The magic of beginner's mind
"Be curious, not judgmental."
Growing older provides us with the wisdom of experience but can also force us into fixed belief systems that limit our capacity to grow more emotionally and intellectually on an individual level. Just like how I feel the kiss of death for any organization is, "This is how we have always done it," I feel people limit their potential by saying, "This is the way that I am." If something worked in the past (a software/a morning routine) but is more of a hindrance than helpful now, shouldn't the issue be addressed and remedied? If our business numbers are down or our cholesterol and BMI is high, shouldn't it be time to make some changes?
Over the past ten years I have been able to assess what is working for me personally and professionally, but also what is no longer serving me. In order for me to grow both as an individual and professional I had to take my blinders off and confront my previous self-limiting beliefs. I had to stop assuming what could go wrong and start conceptualizing what can go right. I also had to not let previous efforts that yielded small returns to prevent me from doing more of what I felt was pulling me in the right direction.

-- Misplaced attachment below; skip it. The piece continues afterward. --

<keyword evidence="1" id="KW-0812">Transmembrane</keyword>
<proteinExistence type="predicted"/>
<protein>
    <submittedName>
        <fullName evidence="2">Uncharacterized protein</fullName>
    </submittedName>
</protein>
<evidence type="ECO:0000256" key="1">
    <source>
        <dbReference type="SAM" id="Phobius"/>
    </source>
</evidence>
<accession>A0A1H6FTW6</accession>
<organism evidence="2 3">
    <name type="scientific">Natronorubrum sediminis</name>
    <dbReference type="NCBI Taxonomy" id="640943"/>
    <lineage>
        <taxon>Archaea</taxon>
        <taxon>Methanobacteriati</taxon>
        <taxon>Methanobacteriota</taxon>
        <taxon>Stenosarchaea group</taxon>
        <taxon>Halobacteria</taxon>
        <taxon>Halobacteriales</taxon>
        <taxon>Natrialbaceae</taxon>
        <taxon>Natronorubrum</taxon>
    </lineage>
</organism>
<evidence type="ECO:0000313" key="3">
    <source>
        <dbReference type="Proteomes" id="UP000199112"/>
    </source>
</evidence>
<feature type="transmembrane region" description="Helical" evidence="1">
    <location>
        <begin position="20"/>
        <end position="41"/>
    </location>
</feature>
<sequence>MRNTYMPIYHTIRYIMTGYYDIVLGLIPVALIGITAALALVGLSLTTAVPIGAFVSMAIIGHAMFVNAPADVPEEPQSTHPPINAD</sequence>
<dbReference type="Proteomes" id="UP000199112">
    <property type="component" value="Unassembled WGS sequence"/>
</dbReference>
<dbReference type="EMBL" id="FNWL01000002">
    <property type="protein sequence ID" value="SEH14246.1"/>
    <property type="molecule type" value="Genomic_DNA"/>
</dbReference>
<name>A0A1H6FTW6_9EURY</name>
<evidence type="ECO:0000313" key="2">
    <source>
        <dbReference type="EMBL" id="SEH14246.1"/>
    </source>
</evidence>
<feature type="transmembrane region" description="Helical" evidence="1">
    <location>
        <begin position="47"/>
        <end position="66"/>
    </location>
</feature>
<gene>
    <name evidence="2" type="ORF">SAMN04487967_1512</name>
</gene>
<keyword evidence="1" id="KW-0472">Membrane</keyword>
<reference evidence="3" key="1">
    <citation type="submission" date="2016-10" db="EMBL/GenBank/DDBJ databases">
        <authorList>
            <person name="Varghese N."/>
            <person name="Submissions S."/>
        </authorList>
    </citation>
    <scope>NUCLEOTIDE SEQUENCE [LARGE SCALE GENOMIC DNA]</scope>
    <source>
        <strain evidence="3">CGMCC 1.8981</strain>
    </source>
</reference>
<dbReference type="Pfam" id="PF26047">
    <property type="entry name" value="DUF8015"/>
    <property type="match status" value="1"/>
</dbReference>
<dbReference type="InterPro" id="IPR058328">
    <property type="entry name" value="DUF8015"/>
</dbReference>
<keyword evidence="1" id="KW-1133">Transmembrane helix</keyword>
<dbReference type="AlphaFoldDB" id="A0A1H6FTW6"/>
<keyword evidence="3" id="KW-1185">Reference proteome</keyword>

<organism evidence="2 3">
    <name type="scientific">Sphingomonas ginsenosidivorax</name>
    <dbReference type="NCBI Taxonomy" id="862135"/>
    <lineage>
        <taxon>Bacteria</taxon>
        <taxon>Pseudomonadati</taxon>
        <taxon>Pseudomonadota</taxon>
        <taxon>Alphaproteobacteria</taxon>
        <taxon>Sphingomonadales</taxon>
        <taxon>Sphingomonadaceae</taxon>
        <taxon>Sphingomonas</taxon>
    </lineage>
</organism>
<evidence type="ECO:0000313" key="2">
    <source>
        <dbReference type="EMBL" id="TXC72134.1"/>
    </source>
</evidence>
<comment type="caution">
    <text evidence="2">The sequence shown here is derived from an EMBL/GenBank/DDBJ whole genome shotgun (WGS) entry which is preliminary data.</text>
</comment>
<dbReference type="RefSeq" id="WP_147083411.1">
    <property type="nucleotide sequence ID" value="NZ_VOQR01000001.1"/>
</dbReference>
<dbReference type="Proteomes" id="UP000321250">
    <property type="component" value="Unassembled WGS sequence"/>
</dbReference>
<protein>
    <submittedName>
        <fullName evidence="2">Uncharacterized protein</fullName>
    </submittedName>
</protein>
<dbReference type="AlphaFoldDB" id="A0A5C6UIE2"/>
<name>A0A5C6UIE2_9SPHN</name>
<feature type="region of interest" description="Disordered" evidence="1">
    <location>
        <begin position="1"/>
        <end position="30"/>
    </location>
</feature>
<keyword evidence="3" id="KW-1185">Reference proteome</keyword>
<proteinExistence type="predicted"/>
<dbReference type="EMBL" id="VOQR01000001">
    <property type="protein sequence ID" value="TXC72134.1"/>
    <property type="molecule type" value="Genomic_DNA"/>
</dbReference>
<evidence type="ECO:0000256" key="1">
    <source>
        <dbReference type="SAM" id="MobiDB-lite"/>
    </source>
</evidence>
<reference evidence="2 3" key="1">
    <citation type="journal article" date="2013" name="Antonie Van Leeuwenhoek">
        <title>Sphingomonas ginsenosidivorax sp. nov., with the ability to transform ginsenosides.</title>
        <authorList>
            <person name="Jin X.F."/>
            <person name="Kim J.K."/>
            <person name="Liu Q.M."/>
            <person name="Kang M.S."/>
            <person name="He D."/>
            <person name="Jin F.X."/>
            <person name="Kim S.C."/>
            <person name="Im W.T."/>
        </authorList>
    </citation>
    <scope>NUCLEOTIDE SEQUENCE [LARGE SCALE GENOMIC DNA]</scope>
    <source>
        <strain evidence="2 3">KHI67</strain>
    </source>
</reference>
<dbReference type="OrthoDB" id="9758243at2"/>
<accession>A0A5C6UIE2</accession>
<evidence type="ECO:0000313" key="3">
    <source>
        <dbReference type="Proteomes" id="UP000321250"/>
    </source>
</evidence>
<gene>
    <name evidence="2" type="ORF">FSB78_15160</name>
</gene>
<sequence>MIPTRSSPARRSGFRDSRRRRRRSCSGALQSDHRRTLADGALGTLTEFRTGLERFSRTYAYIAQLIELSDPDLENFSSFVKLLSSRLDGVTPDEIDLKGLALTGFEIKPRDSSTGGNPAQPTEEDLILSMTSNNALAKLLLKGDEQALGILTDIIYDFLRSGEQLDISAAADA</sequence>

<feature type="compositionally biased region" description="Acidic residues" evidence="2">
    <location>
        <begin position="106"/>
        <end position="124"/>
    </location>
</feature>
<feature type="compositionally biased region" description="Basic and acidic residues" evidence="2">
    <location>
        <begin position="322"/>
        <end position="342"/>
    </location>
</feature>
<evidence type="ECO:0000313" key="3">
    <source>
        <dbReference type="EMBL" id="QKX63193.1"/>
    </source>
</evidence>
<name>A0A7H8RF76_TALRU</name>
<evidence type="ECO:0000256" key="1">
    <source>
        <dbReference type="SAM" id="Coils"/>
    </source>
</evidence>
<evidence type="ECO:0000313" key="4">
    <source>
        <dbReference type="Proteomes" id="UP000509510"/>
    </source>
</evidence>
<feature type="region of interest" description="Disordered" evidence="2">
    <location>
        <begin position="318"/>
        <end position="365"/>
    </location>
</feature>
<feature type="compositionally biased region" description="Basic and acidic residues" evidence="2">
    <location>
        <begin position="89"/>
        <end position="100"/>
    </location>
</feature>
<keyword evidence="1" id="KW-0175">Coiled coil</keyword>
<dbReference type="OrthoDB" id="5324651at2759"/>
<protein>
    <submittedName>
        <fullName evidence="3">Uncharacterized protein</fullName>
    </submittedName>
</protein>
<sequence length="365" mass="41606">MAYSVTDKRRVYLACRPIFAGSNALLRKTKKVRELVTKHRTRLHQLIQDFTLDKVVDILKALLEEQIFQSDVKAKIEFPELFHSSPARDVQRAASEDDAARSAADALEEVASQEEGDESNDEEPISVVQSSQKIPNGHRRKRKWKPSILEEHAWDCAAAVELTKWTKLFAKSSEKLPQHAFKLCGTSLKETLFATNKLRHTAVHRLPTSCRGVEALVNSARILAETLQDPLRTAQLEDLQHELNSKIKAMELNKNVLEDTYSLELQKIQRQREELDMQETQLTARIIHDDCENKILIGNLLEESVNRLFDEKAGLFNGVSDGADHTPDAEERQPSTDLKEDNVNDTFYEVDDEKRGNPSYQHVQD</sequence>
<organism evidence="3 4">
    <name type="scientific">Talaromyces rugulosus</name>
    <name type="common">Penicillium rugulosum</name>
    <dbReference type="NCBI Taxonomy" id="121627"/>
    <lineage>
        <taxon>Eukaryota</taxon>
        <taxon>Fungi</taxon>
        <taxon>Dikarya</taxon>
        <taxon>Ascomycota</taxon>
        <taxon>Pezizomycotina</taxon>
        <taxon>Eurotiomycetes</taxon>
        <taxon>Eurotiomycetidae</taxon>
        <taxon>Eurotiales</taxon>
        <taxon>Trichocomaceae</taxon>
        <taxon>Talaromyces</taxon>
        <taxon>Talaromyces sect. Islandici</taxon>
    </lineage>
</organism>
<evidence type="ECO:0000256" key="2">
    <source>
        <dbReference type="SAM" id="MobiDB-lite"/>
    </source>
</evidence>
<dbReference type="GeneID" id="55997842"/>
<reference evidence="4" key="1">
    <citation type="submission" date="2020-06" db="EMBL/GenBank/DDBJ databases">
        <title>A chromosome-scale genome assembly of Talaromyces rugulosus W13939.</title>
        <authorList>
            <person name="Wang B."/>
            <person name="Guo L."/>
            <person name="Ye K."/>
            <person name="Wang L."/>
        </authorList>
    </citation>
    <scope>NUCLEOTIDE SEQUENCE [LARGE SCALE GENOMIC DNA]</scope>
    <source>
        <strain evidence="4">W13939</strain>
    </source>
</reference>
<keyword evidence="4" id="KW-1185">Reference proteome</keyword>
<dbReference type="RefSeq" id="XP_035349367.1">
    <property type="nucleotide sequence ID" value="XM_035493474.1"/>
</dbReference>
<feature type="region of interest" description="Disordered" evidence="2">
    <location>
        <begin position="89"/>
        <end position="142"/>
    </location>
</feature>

Professionally, I was able to let go of my old job satisfaction dilemma and construct it in a way that sets me up with more opportunities that are in line with my ideal career path. I had to ask myself the right questions about what I wanted to avoid and what no longer suits me. Personally, I started being more mindful and not assuming the worst in people. I started looking for the good, so I ask engaging questions like, "What has been your biggest recent win?" Or, "What's a fun project you are working on?" Or, "Who inspires you? Why?" I don't want to talk about past drama. Let's be present and focus on the good.
I learned the Buddhist concept of beginner's mind in 2006. I never fully grasped it until recently and sometimes still struggle to let go of my past assumptions and preconceptions of people and life in general. I learned that we all have the capacity to let go of our preconceived ideas and beliefs of how people or society should act. We have the ability to let go of past concepts about who we are, in favor of more authentic ideas or beliefs that align with our values and paint a brighter future for ourselves and society. Sometimes it involves digging deeper and addressing past trauma. A Zen master forewarns us, "Before I can teach you, you'll have to empty your cup." This unleashes the magic behind beginner's mind.